Deconversion wasn’t that particularly difficult for me. Not after I read the bible anyway. Telling anyone about my deconversion is unbearable for both selfish and unselfish reasons.

    I often wonder, hope, there are others like me confident and sure in their lack of belief yet fearful of the ramifications of exposure nodding heads in religious agreement while the inside struggles with hypocrisy.

    Of course inner conflict aside my life is glorious and fulfilled. I am utterly content with all other aspects and in the grand scheme of things I conclude it’s much more harmonious for me to live the lie than the chaos “I believe” would ensue were I to reveal my true feelings. At least at this particular moment in time.

  • 14. Pete  |  August 19, 2008 at 12:05 pm

    Oh man, great list. I’m still trying to believe, and I openly recognize that I am “trying” because of many of these reasons. Namely 1,2,8,10,12,13,15,16,19,21,23,24 and 25. That’s a lot.

  • 15. bosquechica  |  August 19, 2008 at 1:15 pm

    I’m am an “unconvertible” – never had a religion, never will. I’ve always wished I could – I’ve got religious inclinations. But since the core of religion across the board seems to be the unconditional condemnation of people who believe something else, I find it essentially unbearable. It must be very difficult for people raised in reliigion to separate themselves, knowing that all their family, their community, will then see them as strictly hell-bound.
    I do wonder about the concept that someone without religion must therefore not have beliefs. I make every effort to live my life with integrity, compassion and respect for others. I have beliefs, values, and ways of living that are unrelated to the concept of a specific, external, paternal god, and these beliefs are quite consistent. I think (I could easily be wrong, not ever having been religious) that when you lose god, you don’t necessarily lose yourself or your moral compass; rather, you learn to use your mind (god-given or not) to help you guide your choices in a way that creates some consistency between thought, action and belief. I don’t get any free rides when I sin – nobody gives me forgiveness. I am responsible for my own behavior. I think that seems good, even though I am saddened by and sometimes afraid of all those good people out there who really believe that there is only one way.

    Nice post, very thoughtful responses.

  • 16. The Apostate  |  August 19, 2008 at 2:15 pm

    I am not too sure I understand numbers 25 and 26. Why would laziness hold one back? And wondering what to do on Sundays seems downright silly – church for most people consists of about an hour to an hour and half at the most annoying time of the day: early enough to not let you sleep in and late enough to make your tummy growl. :D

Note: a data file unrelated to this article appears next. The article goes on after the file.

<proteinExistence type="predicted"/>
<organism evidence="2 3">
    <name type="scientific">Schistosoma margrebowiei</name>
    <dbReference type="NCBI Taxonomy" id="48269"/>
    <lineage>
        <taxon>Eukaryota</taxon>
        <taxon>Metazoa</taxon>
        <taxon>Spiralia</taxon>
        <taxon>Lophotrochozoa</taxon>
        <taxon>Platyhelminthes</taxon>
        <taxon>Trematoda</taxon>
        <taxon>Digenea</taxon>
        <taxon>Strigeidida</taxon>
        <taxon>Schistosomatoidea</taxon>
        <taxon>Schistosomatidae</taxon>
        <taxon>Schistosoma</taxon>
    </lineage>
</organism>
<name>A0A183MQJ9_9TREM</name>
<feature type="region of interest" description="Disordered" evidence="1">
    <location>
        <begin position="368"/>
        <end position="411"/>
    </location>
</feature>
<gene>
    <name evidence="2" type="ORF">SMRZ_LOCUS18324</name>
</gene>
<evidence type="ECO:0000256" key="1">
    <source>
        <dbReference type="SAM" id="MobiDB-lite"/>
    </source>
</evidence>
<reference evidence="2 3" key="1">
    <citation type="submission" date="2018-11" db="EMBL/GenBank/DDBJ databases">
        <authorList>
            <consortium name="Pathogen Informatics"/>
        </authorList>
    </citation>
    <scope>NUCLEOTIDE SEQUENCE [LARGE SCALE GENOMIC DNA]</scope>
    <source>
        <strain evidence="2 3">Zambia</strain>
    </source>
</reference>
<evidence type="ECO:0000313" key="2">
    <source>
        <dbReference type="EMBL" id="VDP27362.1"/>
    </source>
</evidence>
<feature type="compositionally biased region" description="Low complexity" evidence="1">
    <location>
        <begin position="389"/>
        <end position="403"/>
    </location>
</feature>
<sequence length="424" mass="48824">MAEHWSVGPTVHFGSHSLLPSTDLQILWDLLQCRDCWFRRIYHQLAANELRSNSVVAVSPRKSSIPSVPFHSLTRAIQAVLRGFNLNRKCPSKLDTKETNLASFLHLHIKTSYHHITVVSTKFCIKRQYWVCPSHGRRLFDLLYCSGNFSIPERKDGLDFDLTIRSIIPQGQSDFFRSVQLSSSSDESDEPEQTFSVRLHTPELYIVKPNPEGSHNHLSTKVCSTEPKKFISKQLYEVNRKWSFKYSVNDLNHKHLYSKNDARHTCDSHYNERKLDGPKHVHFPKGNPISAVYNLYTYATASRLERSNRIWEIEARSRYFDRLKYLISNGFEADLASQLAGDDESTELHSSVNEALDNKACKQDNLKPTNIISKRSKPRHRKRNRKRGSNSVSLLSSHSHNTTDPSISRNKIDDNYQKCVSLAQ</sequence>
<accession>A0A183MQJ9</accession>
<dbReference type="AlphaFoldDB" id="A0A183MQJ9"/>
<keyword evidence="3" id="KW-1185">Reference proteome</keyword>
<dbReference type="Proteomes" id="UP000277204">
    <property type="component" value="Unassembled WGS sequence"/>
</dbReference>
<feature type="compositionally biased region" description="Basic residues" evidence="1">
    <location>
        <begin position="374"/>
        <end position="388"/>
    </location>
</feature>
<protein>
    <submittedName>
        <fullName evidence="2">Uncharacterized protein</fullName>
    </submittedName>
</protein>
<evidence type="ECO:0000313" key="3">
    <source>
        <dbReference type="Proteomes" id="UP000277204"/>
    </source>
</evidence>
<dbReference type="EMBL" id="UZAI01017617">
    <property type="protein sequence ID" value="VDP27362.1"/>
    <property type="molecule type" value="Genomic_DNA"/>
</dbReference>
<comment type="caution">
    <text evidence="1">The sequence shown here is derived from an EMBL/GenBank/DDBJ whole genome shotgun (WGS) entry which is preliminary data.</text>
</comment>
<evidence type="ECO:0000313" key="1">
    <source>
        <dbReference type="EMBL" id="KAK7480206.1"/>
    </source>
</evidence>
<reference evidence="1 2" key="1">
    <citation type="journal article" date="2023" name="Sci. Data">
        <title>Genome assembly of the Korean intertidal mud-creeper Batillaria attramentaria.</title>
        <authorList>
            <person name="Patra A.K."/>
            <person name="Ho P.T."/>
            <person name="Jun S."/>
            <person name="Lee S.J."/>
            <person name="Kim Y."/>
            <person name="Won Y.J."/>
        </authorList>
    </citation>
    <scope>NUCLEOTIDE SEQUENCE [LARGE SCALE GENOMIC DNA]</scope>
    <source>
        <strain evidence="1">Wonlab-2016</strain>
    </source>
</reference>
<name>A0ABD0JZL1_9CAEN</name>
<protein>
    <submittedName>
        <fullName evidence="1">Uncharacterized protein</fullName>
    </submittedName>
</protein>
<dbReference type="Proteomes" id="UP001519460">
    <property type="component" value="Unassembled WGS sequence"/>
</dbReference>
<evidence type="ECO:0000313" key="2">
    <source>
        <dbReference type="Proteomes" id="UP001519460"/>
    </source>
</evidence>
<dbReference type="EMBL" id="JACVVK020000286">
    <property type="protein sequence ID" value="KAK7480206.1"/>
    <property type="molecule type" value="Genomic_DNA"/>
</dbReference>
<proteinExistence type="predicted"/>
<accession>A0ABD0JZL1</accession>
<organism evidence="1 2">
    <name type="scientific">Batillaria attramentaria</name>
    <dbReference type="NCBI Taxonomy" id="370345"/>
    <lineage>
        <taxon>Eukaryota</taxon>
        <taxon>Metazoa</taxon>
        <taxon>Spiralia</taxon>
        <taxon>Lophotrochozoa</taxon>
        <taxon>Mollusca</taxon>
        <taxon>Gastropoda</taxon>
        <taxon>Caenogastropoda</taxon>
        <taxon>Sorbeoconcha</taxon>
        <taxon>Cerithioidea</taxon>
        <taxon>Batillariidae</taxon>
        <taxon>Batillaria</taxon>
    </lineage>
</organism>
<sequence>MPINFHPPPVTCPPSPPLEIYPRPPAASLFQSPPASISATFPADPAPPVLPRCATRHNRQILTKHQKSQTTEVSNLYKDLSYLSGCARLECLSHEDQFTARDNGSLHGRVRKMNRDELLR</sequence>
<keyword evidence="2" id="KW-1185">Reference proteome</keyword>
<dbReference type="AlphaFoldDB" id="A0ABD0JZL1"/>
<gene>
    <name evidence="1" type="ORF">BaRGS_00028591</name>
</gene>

• 17. tuimeltje  |  August 19, 2008 at 5:00 pm

    Laziness might simply be not bothering to actually examining what you believe and see if it matches with “official” doctrine, or even examining whether you believe at all, and just go along with the crowd.

    This is probably the only reason I considered myself more-or-less a christian when I was a teenager. It was really only because I was raised in a (Dutch-protestant) christian family, going to christian schools and church every sunday (all pretty laid-back and open-minded, not particularly dogmatic or Hell-teaching), and having mostly friends who identified as christian (most also laid back, but some, well, a bit more evangelical).
    Once I started a local Alpha course and started properly questioning what I believed in I realised that, if I believed anything at all, it certainly wasn’t what christianity tought. I did have a half-hearted go at molding it into something more suited to me, but in the end I realised that it was all just (occasionally) nice writing and allegory, occasionally useful for teaching but generally not to be taken literally at all.

  • 18. LeoPardus  |  August 19, 2008 at 5:08 pm

    TA:

    Laziness keeps people from questioning beliefs or from acting on doubts, etc. Basically it let’s one remain in the status quo and avoid troublesome thoughts or actions.

    As for Sunday, that is a bigger day for some people than others. For many people, a typical Sunday might include: going to a service, followed by Bible study class (~2-3 hours depending on whether you have a donut break in between); going out to lunch or to a friend’s house afterward for further fellowship (many hours); going to evening service (~1 hour). And of course there’s travel time in all that. And there may be stuff the kids are doing too. And you might be in choir, church council, etc.

  • 19. Evo  |  August 20, 2008 at 12:57 am

    I think that “fear of death” either ranks much higher, or shouldn’t be on the list at all. I say ranked higher because I think it is a primary factor in belief. I say not at all because it’s more of a reason for believing. If you haven’t gotten past that, you probably aren’t struggling with the other issues that you listed. I blogged about the issue recently HERE

  • 20. LeftBehind  |  August 21, 2008 at 4:44 pm

    “Why not stay christian but just try to change and reframe and adapt and completely reinterpret faith? I probably could spend quite some years with that strategy and would not have to walk away.”